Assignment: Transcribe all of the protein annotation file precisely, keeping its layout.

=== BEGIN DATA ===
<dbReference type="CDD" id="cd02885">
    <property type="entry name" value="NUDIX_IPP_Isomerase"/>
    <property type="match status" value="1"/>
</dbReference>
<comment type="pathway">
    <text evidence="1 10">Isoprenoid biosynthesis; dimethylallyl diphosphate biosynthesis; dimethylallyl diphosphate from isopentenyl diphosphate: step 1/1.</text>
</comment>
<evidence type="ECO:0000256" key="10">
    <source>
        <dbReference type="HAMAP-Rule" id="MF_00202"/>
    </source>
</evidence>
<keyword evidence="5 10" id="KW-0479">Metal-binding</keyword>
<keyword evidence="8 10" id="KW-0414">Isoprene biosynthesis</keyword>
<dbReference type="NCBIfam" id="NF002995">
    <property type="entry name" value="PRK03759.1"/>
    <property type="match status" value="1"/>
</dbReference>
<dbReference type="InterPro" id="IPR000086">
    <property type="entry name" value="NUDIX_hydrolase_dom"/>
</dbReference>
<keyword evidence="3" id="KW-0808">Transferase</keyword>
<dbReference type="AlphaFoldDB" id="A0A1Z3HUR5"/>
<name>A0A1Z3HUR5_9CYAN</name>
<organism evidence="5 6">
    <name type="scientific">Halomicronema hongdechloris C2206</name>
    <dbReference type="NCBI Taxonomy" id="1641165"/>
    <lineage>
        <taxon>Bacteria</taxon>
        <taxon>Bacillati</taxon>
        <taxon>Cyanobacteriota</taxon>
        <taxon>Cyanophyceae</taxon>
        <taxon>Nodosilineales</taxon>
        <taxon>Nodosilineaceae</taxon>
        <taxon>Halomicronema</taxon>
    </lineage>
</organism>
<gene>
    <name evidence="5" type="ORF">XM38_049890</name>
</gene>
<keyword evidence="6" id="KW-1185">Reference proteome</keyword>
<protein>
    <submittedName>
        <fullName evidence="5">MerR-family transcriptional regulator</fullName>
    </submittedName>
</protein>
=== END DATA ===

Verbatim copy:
<dbReference type="CDD" id="cd02885">
    <property type="entry name" value="NUDIX_IPP_Isomerase"/>
    <property type="match status" value="1"/>
</dbReference>
<comment type="pathway">
    <text evidence="1 10">Isoprenoid biosynthesis; dimethylallyl diphosphate biosynthesis; dimethylallyl diphosphate from isopentenyl diphosphate: step 1/1.</text>
</comment>
<evidence type="ECO:0000256" key="10">
    <source>
        <dbReference type="HAMAP-Rule" id="MF_00202"/>
    </source>
</evidence>
<keyword evidence="5 10" id="KW-0479">Metal-binding</keyword>
<keyword evidence="8 10" id="KW-0414">Isoprene biosynthesis</keyword>
<dbReference type="NCBIfam" id="NF002995">
    <property type="entry name" value="PRK03759.1"/>
    <property type="match status" value="1"/>
</dbReference>
<dbReference type="InterPro" id="IPR000086">
    <property type="entry name" value="NUDIX_hydrolase_dom"/>
</dbReference>
<keyword evidence="3" id="KW-0808">Transferase</keyword>
<dbReference type="AlphaFoldDB" id="A0A1Z3HUR5"/>
<name>A0A1Z3HUR5_9CYAN</name>
<organism evidence="5 6">
    <name type="scientific">Halomicronema hongdechloris C2206</name>
    <dbReference type="NCBI Taxonomy" id="1641165"/>
    <lineage>
        <taxon>Bacteria</taxon>
        <taxon>Bacillati</taxon>
        <taxon>Cyanobacteriota</taxon>
        <taxon>Cyanophyceae</taxon>
        <taxon>Nodosilineales</taxon>
        <taxon>Nodosilineaceae</taxon>
        <taxon>Halomicronema</taxon>
    </lineage>
</organism>
<gene>
    <name evidence="5" type="ORF">XM38_049890</name>
</gene>
<keyword evidence="6" id="KW-1185">Reference proteome</keyword>
<protein>
    <submittedName>
        <fullName evidence="5">MerR-family transcriptional regulator</fullName>
    </submittedName>
</protein>